The installation, a triptych entitled ‘200 Years and Counting' depicts the famous waterway's past, present and future, was created by a partnership project involving the Trust, the Tetley Centre for Contemporary Art, Network Rail, St Joseph Primary School and Leeds artist Jennyanne Smith.
Before Jennyanne could start her work, the Trust's education co-ordinator Claire Cavendish hosted some fun canal interactive sessions with the Hunslet school's Year Five pupils.
"Many of the children hadn't come across a canal before," said Claire. "So we started with a bit of context – what is a canal, how were they built – and then using photos and role play, we explored how the canals moved from originally being trading routes to their leisure use today and the jobs that go with them.
"Finally, we got the children to think about how the canal would be used 200 years from now. Their imaginations ran wild and we had everything from water taxis around the city to mechanical sharks that detected and ate up all the rubbish."
Armed with their new-found knowledge, Jennyanne then divided the youngsters into three groups, Past, Present and Future, and the doodling of ideas began.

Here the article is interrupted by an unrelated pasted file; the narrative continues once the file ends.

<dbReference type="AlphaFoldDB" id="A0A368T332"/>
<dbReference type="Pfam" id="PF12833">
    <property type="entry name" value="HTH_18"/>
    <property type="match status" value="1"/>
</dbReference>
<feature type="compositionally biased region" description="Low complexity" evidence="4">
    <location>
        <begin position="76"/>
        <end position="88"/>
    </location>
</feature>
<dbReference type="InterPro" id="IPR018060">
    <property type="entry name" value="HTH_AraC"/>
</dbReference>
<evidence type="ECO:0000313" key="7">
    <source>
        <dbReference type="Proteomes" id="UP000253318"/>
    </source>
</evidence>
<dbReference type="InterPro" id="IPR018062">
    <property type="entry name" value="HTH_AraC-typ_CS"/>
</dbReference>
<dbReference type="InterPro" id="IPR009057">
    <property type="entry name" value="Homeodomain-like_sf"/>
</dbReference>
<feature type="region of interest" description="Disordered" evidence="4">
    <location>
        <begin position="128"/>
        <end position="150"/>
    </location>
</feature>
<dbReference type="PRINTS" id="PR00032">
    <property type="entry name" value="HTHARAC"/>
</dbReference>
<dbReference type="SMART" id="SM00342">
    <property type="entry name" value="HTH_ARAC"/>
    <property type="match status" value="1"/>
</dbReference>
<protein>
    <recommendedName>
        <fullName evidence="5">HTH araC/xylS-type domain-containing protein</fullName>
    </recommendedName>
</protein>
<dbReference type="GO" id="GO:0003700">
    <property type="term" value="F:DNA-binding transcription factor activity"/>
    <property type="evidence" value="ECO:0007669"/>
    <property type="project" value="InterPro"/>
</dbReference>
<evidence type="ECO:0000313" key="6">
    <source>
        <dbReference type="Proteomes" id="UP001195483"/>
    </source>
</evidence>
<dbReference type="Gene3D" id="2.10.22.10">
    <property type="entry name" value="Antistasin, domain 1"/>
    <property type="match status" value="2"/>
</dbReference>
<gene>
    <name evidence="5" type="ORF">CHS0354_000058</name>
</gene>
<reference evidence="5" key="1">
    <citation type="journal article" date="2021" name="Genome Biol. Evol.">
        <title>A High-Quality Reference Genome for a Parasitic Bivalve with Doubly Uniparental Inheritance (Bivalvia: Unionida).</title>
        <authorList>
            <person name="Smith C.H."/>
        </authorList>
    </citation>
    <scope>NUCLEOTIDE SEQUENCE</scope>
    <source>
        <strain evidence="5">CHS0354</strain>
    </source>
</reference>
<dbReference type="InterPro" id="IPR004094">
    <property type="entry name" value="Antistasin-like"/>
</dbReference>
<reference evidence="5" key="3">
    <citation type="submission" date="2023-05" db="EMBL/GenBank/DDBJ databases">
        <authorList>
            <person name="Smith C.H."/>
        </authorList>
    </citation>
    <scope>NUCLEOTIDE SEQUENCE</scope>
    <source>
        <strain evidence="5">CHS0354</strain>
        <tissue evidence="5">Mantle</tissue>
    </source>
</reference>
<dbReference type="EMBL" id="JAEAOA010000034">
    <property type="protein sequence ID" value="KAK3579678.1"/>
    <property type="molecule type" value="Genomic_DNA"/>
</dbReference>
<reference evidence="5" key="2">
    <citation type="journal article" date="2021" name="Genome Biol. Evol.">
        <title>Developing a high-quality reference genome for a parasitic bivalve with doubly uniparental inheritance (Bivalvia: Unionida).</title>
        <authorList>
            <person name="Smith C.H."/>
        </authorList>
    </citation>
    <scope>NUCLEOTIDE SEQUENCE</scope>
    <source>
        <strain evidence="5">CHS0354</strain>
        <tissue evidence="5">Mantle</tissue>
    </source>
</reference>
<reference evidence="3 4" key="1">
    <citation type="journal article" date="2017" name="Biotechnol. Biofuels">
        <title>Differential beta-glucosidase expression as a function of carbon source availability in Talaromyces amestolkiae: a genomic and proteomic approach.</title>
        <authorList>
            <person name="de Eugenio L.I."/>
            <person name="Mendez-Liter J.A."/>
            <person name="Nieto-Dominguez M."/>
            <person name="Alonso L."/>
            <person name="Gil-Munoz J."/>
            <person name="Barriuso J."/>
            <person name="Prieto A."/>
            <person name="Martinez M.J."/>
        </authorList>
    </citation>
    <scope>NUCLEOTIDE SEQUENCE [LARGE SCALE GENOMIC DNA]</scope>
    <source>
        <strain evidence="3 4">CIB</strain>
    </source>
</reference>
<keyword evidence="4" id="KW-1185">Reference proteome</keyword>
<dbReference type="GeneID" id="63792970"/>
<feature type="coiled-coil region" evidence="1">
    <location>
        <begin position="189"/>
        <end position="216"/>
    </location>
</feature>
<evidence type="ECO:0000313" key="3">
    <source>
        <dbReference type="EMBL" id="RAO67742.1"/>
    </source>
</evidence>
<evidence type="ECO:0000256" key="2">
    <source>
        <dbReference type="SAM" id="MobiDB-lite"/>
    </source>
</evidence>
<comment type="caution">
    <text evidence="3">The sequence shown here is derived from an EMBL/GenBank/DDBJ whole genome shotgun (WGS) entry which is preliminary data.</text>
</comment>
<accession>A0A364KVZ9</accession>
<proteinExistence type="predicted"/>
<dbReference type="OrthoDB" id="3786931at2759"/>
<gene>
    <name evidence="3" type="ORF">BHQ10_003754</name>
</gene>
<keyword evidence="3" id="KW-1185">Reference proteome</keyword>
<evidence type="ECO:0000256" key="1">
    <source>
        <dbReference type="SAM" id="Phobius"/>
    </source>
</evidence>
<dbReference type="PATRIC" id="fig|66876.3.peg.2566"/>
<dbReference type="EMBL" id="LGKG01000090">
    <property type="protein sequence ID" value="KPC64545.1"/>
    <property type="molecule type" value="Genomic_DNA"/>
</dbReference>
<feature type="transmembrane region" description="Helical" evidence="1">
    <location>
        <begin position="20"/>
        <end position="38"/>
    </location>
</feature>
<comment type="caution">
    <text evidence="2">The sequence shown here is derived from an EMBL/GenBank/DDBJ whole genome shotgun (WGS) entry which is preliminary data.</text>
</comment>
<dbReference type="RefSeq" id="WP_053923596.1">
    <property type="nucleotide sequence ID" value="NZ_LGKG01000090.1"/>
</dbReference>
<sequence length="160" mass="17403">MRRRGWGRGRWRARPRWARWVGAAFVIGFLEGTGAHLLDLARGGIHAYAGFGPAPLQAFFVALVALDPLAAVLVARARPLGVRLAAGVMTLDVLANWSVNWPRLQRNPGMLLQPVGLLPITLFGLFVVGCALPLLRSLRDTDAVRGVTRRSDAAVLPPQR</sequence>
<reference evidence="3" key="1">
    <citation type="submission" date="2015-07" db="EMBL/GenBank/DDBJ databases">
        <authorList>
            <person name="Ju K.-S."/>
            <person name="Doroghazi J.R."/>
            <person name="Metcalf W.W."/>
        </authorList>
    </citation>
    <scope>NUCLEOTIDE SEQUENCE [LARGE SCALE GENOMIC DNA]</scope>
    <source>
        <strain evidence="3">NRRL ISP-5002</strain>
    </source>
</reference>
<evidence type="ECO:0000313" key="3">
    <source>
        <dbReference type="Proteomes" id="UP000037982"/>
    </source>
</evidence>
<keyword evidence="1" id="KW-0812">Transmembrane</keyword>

With weeks of work under their belts, Jennyanne finally collected the youngsters' finished results and transposed their paintings onto the three canvasses.
"The twisting dark blue line represents the canal," said the artist, who was actually born in Liverpool. "I decided to start the triptych in my home town to depict the Past, then I used the famous Five-Rise Locks at Bingley for the Present and completed the journey with a futuristic finish in Leeds, which is where I'm based today.
"If you stand the three canvasses side-by-side, the canal actually threads its way through the three, joining up on each.” she added.
The triptych panels can be viewed in Granary Wharf, just outside Leeds main train station.